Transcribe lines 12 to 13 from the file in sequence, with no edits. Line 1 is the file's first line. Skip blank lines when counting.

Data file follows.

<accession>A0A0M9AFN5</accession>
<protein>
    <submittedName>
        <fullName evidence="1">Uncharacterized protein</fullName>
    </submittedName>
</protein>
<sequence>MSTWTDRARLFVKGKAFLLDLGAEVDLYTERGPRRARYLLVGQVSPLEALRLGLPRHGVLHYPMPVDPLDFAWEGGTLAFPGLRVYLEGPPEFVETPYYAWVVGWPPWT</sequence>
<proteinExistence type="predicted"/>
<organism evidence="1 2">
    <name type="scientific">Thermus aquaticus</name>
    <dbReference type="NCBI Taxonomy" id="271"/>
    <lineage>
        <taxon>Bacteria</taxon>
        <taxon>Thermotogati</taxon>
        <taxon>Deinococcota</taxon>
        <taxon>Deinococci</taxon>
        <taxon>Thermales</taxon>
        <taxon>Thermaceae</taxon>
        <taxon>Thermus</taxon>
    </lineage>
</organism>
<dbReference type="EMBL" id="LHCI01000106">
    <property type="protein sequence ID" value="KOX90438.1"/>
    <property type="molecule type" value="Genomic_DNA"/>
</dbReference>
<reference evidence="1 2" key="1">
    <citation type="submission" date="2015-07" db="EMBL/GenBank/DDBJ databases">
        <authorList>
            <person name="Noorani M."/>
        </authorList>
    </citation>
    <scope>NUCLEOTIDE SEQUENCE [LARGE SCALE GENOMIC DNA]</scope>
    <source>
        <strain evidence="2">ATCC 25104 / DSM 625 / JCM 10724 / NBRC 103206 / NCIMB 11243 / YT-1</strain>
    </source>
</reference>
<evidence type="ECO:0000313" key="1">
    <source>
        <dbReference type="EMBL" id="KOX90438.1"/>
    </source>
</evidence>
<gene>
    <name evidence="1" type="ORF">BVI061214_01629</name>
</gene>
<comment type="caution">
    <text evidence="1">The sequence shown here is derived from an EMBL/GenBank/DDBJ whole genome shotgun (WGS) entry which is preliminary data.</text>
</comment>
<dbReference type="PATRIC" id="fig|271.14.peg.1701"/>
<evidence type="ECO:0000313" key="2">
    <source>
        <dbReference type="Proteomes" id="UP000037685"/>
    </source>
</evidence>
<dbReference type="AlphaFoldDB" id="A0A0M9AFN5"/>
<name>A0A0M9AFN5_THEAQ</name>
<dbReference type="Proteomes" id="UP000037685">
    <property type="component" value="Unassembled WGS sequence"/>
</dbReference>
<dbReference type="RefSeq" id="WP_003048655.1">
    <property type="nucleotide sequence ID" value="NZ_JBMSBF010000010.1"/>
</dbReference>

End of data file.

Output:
    <lineage>
        <taxon>Bacteria</taxon>